To evaluate the effect of WCTE on cell viability of human PCa cells, we performed MTT assay. The cells were treated with varying concentrations of WCTE at 100, 125 and 150 μg/ml for 24, 48 and 72 h. WCTE treatment to PC-3 cells resulted in a significant dose-dependent and time-dependent inhibition of cell growth. As shown in Fig. 1A, WCTE treatment of PC-3 cells resulted in a 35, 49 and 57% decrease in cell viability at the dose of 100–150 μg/ml of WCTE after 72 h, respectively. The IC50 value at 24, 48 and 72 h post-treatment with WCTE for PC-3 cells was 214, 153 and 131 μg/ml, respectively.
To test whether WCTE-mediated decrease in cell growth is due to induction of apoptosis, we conducted Annexin V and propidium iodide stainings in WCTE-treated cells. As shown by data in Fig. 1B, WCTE treatment of PC-3 cells resulted in 2, 8 and 26% increases in TUNEL-positive cells at 100, 125 and 150 μg/ml WCTE, respectively, suggesting a significant induction of apoptosis by WCTE at dose of 100–150 μg/ml in PC-3 cells.
Several studies have shown that the induction of apoptosis might be due to cell cycle arrest (19, 20). Inhibition of the cell cycle has been appreciated as a target for the management of cancer. To assess the effect of WCTE on the distribution of cells in the cell cycle, we preformed DNA cell cycle analysis. As shown in Fig. 1C, WCTE treatment resulted in a dose-dependent accumulation of cells in the G2-M phase of the cell cycle by 11%, 23% and 55% at 100, 125 and 150 μg/ml concentration of WCTE, respectively. These data suggest that WCTE induces cell cycle arrest in G2-M phase.
Molecular analysis of human cancers has revealed that cell cycle regulators are frequently mutated in most common malignancies. We examined the effect of WCTE on cell cycle inhibitory proteins KIP1/p27 and WAF1/p21, which are involved in cell cycle progression. Western blotting analysis showed a significant induction of these proteins in a dose-dependent manner (Fig. 2A). We next evaluated the effect of WCTE on the protein levels of cyclins and cdks, which are known to be regulated by KIP1/p27 and WAF1/p21. WCTE treatment of cells resulted in a significant dose-dependent decrease in the protein levels of cyclin D1, D2 and E as well as cdk 2, 4 and 6 (Fig. 2B, C). These results suggested that WCTE restored proper checkpoint control via modulation of the cyclins, cdks and the expression of their inhibitors.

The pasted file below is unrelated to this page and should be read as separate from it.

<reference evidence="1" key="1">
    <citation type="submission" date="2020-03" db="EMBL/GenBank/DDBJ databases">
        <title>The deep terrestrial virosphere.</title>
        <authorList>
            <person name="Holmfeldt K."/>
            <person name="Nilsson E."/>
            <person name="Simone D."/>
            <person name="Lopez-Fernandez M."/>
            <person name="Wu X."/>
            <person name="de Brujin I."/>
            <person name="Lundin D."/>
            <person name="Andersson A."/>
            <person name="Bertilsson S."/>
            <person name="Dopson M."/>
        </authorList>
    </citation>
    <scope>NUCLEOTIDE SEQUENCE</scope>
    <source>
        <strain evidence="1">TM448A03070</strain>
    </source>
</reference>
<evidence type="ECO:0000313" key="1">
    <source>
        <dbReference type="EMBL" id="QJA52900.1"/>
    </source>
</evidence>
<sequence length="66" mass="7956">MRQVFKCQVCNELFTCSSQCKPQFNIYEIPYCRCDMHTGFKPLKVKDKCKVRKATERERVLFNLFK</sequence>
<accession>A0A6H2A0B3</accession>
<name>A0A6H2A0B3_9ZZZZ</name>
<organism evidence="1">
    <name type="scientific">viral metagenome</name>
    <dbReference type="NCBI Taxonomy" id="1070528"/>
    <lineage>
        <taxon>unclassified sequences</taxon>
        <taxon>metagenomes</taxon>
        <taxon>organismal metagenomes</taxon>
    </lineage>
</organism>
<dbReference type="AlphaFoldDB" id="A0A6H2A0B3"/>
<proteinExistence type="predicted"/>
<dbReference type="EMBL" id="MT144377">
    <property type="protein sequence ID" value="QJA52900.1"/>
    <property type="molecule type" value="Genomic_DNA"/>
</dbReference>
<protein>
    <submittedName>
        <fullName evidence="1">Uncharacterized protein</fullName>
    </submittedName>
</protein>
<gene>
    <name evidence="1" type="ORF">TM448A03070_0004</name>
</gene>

Because Bax and Bcl-2 play crucial roles in apoptosis, we studied the dose-dependent effect of WCTE on the protein levels of Bax and Bcl-2 in PC-3 cells. As shown in Fig. 3A, WCTE caused an increase in the protein expression of proapoptotic Bax and a decrease in the antiapoptotic Bcl-2 in PC-3 cells. Modulations in the expressions of Bax and Bcl-2 by WCTE resulted in change in the ratio of these molecules in a way that favored apoptosis (Fig. 3B). Using western blotting analysis, we also observed a significant decrease in the expression of procaspase-3 and −8 on treatment of PC-3 cells with WCTE (Fig. 3C).
It has been shown that activation of NF-κB blocks apoptosis and promotes cell proliferation. One of the critical events in NF-κB activation is its dissociation with subsequent degradation of inhibitory protein IκBα via phosphorylation and ubiquitination. The treatment of PC-3 cells with WCTE (100–150 μg/ml) resulted in a significant inhibition in the phosphorylation of IκBα protein (Fig. 3D). To evaluate the possible inhibitory mechanism of WCTE on IκBα protein degradation, we measured IKKα protein level. Western blotting analysis showed that pre-treatment of PC-3 cells with WCTE inhibited IKKa in a dose-dependent manner (Fig. 3D). Then, we tested whether WCTE treatment inhibits constitutive NF-κB activation. Using Western blotting analysis, we observed that WCTE treatment of cells resulted in decreased phospho-NF-κB/p65 at Ser536 and inhibition of translocation of NF-κB/p65 in the nuclear fraction (Fig. 3E).
The treatment of nude mice with WCTE given as the sole source of drinking fluid resulted in inhibition of PC-3 tumor xenograft growth (Fig. 4C). The appearance of small solid tumor was observed in animals receiving water 14 days after cell inoculation. This latency period was prolonged to 18 days in animals receiving WCTE as drinking fluid. WCTE (0.1% and 0.2%) was administered orally ad libitum to these animals day 1 after tumor cell implantation. As shown in Fig. 4A, tumor growth, as inferred by computed tumor volume, was significantly inhibited in mice receiving both 0.1 and 0.2% WCTE with higher inhibitory effects observed in animals receiving 0.2% WCTE than in those receiving 0.1% WCTE. In this protocol, we sacrificed the animals when the tumors reached volume of 1,200 mm3. In the control group, the average tumor volume of 1,200 mm3 was reached in 50 days after tumor cells inoculation. At this time point, the average tumor volumes of 0.1 and 0.2% WCTE-fed groups were 775 and 674 mm3, respectively. The average tumor volume of 1,200 mm3 was achieved in 66 days after tumor cell inoculation in 0.1% WCTE-fed group. The 0.2% WCTE-fed group showed the most effective tumor growth inhibitory response with the targeted average tumor volume of 1,200 mm3 reached at 78 days after tumor cell inoculation. Tumor data was analyzed for survival probability by Kaplan–Meier analysis, which indicated that continuous WCTE infusion to athymic nude mice resulted in increased survival (P<0.0001, log-rank test), with a median survival of 66 and 78 days, (0.1 and 0.2% WCTE, respectively), compared with 50 days in water-fed mice (P<0.0001, log-rank test) (Fig. 4B).
As WCTE treatment was observed to modulate the expression levels of p21, Bax and Bcl-2 under in vitro conditions, we determined the effect of WCTE administration on the expression levels of p21, Bax and Bcl-2 in tumors excised from three groups of animals. As shown in Fig. 4D, WCTE administration was found to decrease the protein expressions of Bcl-2 protein. Inversely, a significant increase in the expression levels of p21 and Bax was observed in tumor tissues of animals treated with WCTE. Further, Western blotting analysis also showed a significant decrease in the protein expression of cyclin D1 and p-NF-κB/p65.